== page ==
The Map Man Says GOTO is Evil

In the days before the C# language became popular, many people coded in BASIC.

BASIC has a rather controversial statement in the family of jump statements called GOTO. The GOTO statement lets you move the flow of control to any point in the source code that you desire. It was usually used within the THEN or ELSE clause of an IF statement. But, if you had numerous nested-IFs it could be difficult—if not impossible—to look at the source code and have any idea what it was going to do. So, you had to be careful how you wrote your code. You still do.

At the time, there was some debate on the use of this statement with respect to the maintainability of source code. And, it was much frowned upon in many circles to the point where one would be judged badly for using it.

Well, this morning, as I sifted through the changes in the C# Language Specification 5.0, I came across the goto statement. I smiled and thought to myself, “They haven’t killed you yet?” I kind of like the GOTO statement. It lets you do what you want to do; however you like . . . make up your own rules . . . you can be a rebel if you like (kind of like commas, semi-colons, em-dashes and ellipses in grammar),

Then I remembered this essay, “A Case against the GO TO Statement,”   by Edsger W. Dijkstra, the creator of the algorithm for finding the shortest path from a to b in a directed graph; or in layman’s terms, the initial ancestor of the algorithm that Google maps or your GPS receiver uses when it plots how to get from your house to the grocery store within the shortest amount of time or distance—kind of a hard thing to do.

Having studied and used some of his algorithms in college, he certainly had and still has my respect. And, if you’ve ever used a GPS, he should have yours as well. He kind of knows what he’s doing wouldn’t you say?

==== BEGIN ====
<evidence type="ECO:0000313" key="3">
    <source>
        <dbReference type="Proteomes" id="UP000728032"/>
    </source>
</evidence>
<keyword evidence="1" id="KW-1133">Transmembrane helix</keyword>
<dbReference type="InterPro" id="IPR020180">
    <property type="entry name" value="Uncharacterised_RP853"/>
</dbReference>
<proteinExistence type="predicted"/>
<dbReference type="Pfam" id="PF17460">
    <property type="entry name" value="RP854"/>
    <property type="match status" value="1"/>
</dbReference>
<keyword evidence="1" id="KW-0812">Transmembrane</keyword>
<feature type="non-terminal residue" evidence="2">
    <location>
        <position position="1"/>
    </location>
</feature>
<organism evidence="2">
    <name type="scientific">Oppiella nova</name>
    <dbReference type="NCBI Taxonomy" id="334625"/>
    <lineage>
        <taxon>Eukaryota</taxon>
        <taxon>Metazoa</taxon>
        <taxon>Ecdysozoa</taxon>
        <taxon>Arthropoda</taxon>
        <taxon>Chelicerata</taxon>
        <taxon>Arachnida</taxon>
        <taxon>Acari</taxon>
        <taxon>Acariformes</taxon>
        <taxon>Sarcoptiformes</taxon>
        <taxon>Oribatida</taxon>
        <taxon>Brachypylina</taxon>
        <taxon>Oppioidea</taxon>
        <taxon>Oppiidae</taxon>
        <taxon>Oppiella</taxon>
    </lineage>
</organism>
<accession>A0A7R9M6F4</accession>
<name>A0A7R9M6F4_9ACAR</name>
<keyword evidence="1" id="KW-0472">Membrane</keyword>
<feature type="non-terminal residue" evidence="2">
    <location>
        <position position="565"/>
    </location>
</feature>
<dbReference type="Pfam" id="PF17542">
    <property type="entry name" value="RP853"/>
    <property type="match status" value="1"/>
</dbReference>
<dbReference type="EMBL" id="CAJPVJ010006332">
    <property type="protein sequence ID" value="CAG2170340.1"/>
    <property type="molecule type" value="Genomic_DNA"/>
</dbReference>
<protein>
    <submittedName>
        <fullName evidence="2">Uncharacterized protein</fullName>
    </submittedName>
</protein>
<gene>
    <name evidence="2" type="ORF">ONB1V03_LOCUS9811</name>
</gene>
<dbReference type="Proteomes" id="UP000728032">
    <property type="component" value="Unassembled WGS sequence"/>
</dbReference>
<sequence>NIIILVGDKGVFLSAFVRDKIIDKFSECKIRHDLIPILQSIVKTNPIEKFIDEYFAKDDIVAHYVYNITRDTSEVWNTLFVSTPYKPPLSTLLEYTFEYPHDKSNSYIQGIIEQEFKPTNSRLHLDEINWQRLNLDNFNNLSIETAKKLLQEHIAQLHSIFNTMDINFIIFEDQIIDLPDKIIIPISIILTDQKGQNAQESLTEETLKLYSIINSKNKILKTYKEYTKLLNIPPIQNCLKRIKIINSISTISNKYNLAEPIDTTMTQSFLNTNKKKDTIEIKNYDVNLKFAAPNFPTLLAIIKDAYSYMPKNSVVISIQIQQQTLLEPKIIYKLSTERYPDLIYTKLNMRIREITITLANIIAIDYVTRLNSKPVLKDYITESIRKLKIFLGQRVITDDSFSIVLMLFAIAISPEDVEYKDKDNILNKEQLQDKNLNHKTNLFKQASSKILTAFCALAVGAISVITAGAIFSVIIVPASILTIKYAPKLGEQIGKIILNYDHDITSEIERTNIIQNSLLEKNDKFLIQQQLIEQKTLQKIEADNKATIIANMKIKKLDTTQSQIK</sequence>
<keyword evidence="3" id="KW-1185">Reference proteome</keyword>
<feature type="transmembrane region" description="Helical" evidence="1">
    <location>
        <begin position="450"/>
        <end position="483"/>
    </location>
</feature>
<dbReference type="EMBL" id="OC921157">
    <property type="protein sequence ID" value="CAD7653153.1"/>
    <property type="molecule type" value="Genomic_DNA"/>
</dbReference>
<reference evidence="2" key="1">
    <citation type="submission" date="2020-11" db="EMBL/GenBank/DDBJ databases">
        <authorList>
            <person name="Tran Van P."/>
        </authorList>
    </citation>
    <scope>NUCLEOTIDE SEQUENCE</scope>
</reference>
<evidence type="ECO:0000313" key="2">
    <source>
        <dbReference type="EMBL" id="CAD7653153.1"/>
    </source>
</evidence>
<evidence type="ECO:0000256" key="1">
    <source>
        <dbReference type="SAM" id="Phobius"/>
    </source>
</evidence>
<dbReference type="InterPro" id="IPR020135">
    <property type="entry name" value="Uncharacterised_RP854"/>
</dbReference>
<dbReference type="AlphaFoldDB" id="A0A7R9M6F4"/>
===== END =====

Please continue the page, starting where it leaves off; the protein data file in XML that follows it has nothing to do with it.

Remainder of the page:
Back in school when I came up on the essay, I gave it strong consideration when he said:

The go to statement as it stands is just too primitive, it is too much an invitation to make a mess of one’s program.

With the exception of using, say, JMPs in assembly language (the equivalent of a GOTO in BASIC), I have tried to avoid using them as much as I can for the very same reason he states above.

But, I am happy that you can still GOTO in C#. So, if you feel like being a bit of a rebel . . . GOTO for it! Just don’t over do it . . . the Map Man might come looking for you (and he knows the quickest way to get to your house!)

Anders Hejlsberg—My Favorite Geek

Aside from Bill Gates, Anders Hejlsberg is my favorite geek.

In the mid-80s, my black-and-white TV had the phrase, “UNDER LICENSE FROM MICROSOFT” burned into the screen. It looked like the image to the right here (only in B&W).

But, once I grew out of my TRS-80 MC-10 and my TRS-80 Color Computer, BASIC was no longer a viable language to be coding in. I was in the PC world now with my AT&T 6300 on loan from my employer. And to code on that, I needed Turbo Pascal.

I loved Pascal. It was how I thought about software. And, Borland’s books taught me how to code in it and how to think about software. Later, Borland came out with Object Pascal, and Anders taught me object-oriented programming. And, along with Charles Petzold, I learned event-driven programming in Windows 3.1. Petzold and CompuServe was Stackoverflow and Google all rolled into one.

And then Anders created Delphi and combined windows and Pascal into one GUI that produced tiny, fast .exe’s that blew away Visual Basic in so many ways. Delphi was wonderfully easy to program in.

Well, Bill Gates was having none of that. So, he swooped into Borland and stole Anders from Philippe Kahn—killing Delphi. Then, Gates let Anders work his magic at Microsoft. And, when VB.NET and C# came out with the new Visual Studio and the .NET libraries, I felt the same feeling as I had felt when I experienced Delphi.

This was right. This was the way it’s supposed to be. Anders hasn’t let us down.

And now . . . he’s working on TypeScript . . . listen to “the man” talk about it . . . and download it if you like it . . . from my favorite geek, Anders . . . he’s making JavaScript better these days . . . too . . . cool . . .